2018 Annual Report

The people behind free knowledge

Expanding Wikipedia's reach

For years, our vision statement has asked us to imagine how the world would be transformed if every single person on Earth had access to the "sum of all knowledge." But because Wikipedia is a web project, only those with internet access could reach that knowledge, leaving billions behind.

 

We're committed to eliminating barriers to accessing knowledge. The Wikimedia Foundation is supporting researchers in deploying successful pilot projects to bring offline editions of Wikipedia to people with little or no internet access. This includes a Columbia University project in the Quechua-speaking regions of Peru, where hundreds of students and teachers are benefiting from access to Wikipedia's knowledge. We're also helping to fund the development of Kiwix, a way of serving knowledge and software to individuals and NGOs without an internet connection.

 

"Our hope is that one day everyone will have access to the internet, and eliminate the need for other offline methods of access to information," says Kiwix CEO Stephane Coillet-Matillon. "But we know that there are still serious gaps in internet access globally that require solutions today. Kiwix is a tool to start fixing things right now."

 

The Wikimedia Foundation is working with Kiwix to scale the number of people using the platform—already at three million—by 15% over the next year, including a pilot project that will deploy “Internet-in-a-Box” Wi-Fi hotspots to healthcare providers in Nigeria. Through a series of direct investments, the Foundation is looking to expand how Kiwix can help bring the sum of all knowledge to everyone, everywhere, even when they do not have internet access.

Sam Oyeyele's quest to cover African cinema

You might think of Wikipedia as a tool for researchers or the internet's chief purveyor of random trivia. But for many people, it's a place to search for more information about the media they're consuming on the internet and through their TVs.

 

Now, imagine a world where those searches yielded no results.

 

This is the reality for many of Wikipedia's readers in Nigeria and Africa more broadly, and when Wikipedia's coverage of pop culture has gaps, crucial entry points for new readers remain closed. "Wikipedia articles about African and Nigerian films are typically created long after they are released," volunteer editor Sam Oyeyele says. "By then, most people have already seen them and any enthusiasm to read about them has significantly dwindled." In fact, out of all the film articles on the English Wikipedia, less than 1% are about African cinema.

 

For the last six years, Sam Oyeyele has been working to address this pop culture gap. He wrote a series of articles on the history of Nigerian cinema, and he's now running AfroCine, a project aiming to fix both historical and contemporary content gaps in African and Caribbean cinema. This is one way Wikipedia works: people with a passion for a specific topic donate their time to closing the many gaps we have yet to fill.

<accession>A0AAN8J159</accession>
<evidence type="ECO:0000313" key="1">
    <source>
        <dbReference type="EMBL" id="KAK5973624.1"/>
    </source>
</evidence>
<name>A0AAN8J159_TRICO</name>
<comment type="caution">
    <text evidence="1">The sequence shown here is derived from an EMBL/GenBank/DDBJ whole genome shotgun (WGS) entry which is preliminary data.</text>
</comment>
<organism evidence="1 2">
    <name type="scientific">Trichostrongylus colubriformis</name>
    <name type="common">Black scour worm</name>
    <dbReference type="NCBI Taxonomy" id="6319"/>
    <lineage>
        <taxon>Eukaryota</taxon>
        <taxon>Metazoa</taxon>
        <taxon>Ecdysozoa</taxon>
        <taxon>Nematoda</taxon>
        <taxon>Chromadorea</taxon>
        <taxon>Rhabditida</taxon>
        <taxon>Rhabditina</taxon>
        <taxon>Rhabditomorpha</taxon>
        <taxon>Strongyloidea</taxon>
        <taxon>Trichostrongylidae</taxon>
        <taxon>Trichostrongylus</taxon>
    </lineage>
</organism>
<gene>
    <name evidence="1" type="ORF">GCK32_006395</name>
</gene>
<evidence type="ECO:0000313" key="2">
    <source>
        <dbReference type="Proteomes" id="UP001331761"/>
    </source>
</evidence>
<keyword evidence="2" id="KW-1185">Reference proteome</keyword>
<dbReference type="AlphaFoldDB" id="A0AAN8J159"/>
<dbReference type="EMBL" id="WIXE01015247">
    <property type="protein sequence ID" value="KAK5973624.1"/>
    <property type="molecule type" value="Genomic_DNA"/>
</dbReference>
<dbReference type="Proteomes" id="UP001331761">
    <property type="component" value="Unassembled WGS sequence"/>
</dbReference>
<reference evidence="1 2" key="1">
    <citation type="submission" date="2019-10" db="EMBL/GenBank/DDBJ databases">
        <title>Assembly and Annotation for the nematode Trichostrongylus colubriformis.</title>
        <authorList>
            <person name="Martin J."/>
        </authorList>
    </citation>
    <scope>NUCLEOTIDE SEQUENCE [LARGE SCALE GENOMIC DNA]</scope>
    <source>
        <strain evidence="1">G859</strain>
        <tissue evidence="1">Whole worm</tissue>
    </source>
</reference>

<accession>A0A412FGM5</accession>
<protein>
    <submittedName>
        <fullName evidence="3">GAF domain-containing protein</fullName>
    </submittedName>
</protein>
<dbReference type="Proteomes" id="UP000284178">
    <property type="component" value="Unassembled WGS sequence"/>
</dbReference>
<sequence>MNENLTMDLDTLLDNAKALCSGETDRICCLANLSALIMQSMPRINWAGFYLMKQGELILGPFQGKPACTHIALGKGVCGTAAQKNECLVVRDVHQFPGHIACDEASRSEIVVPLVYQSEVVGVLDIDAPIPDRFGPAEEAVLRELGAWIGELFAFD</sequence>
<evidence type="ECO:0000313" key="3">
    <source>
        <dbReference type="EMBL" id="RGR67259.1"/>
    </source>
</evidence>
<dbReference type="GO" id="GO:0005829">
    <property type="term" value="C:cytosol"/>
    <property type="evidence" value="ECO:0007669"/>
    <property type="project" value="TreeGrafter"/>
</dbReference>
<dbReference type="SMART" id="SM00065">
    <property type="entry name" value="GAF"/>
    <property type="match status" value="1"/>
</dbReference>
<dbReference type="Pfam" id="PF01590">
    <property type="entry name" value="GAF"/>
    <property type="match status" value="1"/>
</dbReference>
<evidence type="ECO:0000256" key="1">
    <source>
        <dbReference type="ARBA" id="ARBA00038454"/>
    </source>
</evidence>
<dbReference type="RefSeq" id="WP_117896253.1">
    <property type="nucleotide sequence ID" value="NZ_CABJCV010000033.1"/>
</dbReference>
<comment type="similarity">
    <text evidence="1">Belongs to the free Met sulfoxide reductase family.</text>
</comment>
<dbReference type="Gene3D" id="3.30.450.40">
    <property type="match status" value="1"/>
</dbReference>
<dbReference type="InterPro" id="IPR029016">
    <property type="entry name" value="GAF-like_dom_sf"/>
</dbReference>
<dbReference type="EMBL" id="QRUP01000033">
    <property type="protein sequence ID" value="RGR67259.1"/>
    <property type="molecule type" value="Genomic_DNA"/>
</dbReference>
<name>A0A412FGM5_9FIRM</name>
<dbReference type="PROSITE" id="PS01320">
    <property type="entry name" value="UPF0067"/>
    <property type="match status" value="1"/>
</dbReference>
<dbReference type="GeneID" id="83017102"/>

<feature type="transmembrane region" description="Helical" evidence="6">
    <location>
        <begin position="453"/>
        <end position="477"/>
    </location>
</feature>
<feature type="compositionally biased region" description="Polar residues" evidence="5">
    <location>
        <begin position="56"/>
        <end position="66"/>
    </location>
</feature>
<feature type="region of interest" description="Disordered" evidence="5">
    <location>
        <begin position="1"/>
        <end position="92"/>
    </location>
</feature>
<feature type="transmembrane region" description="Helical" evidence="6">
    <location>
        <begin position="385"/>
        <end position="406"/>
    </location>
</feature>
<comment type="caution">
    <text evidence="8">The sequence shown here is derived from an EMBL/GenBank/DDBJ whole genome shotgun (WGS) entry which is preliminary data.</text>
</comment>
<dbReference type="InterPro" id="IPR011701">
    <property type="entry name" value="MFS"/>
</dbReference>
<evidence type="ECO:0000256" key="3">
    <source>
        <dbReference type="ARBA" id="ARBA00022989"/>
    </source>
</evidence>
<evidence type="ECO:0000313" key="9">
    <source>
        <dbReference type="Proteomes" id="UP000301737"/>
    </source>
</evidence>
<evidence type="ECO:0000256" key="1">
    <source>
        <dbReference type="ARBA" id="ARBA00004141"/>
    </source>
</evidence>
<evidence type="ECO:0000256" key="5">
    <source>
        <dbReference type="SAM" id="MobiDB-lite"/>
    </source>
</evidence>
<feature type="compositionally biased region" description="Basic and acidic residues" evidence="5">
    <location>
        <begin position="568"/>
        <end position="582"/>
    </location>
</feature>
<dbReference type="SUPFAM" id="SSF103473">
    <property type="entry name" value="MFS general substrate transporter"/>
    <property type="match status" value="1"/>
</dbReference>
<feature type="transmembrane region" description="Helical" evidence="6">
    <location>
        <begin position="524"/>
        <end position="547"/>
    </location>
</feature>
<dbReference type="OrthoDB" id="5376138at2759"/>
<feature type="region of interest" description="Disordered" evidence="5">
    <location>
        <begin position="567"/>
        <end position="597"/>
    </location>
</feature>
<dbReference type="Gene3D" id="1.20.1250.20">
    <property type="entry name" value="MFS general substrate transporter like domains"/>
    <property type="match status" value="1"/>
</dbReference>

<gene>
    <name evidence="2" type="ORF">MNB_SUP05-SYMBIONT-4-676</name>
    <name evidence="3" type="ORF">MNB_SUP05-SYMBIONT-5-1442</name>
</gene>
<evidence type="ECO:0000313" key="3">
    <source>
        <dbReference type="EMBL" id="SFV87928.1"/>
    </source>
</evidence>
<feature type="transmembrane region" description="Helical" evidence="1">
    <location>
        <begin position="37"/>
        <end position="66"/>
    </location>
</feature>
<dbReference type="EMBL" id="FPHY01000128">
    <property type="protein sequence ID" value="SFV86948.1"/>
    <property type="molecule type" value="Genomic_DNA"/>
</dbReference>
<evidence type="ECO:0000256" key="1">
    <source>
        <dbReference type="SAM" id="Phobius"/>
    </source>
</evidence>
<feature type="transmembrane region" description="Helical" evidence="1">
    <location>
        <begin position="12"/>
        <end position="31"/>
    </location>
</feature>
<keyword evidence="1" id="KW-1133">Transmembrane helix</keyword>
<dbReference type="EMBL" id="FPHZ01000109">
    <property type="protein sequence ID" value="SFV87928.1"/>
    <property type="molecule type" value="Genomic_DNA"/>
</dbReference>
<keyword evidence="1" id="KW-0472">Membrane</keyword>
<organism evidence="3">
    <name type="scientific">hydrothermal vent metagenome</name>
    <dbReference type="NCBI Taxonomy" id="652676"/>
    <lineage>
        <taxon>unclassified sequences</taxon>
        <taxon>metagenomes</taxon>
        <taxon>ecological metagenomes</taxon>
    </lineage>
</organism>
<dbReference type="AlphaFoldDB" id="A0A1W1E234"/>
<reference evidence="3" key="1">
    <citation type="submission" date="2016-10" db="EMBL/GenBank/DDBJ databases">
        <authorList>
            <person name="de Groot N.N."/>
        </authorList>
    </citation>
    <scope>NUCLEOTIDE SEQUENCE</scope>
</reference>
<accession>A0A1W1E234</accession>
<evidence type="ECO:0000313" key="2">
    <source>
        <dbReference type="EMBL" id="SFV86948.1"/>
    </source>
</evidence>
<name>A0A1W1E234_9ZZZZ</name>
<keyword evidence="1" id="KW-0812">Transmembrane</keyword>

In 2018, AfroCine organized a global event to motivate people to write about African cinema, resulting in close to 600 new Wikipedia articles in ten different languages, a nearly 4% increase. It's efforts like these, along with viral advertising produced in partnership with the Wikimedia Foundation, that has led to a 71% increase in the number of people in Nigeria who have heard of Wikipedia.

 

The Wikimedia Foundation is continuing to support the growth of content and contributors from Africa. For example, we're investing in the expansion of code developers in Africa, funding the development of new standardized keyboard software in three Nigerian languages, and in 2018 we hosted our major annual "Wikimania" conference in Cape Town, South Africa, with the theme of "bridging knowledge gaps."

Addressing Wikipedia's gender bias

Four years ago, the percentage of women's biographies on the English Wikipedia stood at a paltry 15%—a gap that galvanized volunteer Wikipedia editors to organize an effort to change this reality. They called it "Women in Red," referring to the red links that show when a topic has no Wikipedia article.

 

Today, nearly 18% of the English Wikipedia's biographies are about women. That may sound like a small jump, but it represents tens of thousands of new articles—since 2015, Women in Red members have alone added over 90,000 articles about women throughout history. "We are making a difference, one article at a time, [correcting] the systemic bias depicted in the written canon," says Women in Red's co-founder Rosie Stephenson-Goodknight. "I can’t imagine doing anything more worthwhile with my free time."

 

Who are the members of Women in Red? Rosie Stephenson-Goodknight, named Wikimedian of the Year in 2016, has created thousands of articles about women. Physicist Jess Wade is increasing the number of underrepresented scientists and engineers on Wikipedia. Librarian and Wikipedia editor Sue Barnum feels the impact of Women in Red personally: "I grew up believing that women didn’t do anything interesting," she told us, "because women’s contributions become invisible, especially after their deaths."

 

The Wikimedia Foundation is working to change Wikipedia's gender bias by issuing over $225,000 in grants to increase the visibility and participation of women on Wikipedia around the world. We've funded hundreds of events that support increased gender diversity, commissioned a report on the current state of our gender equity efforts, joined the EQUALS Global Partnership, and contributed towards the first Wikipedian-in-Residence for gender equity.

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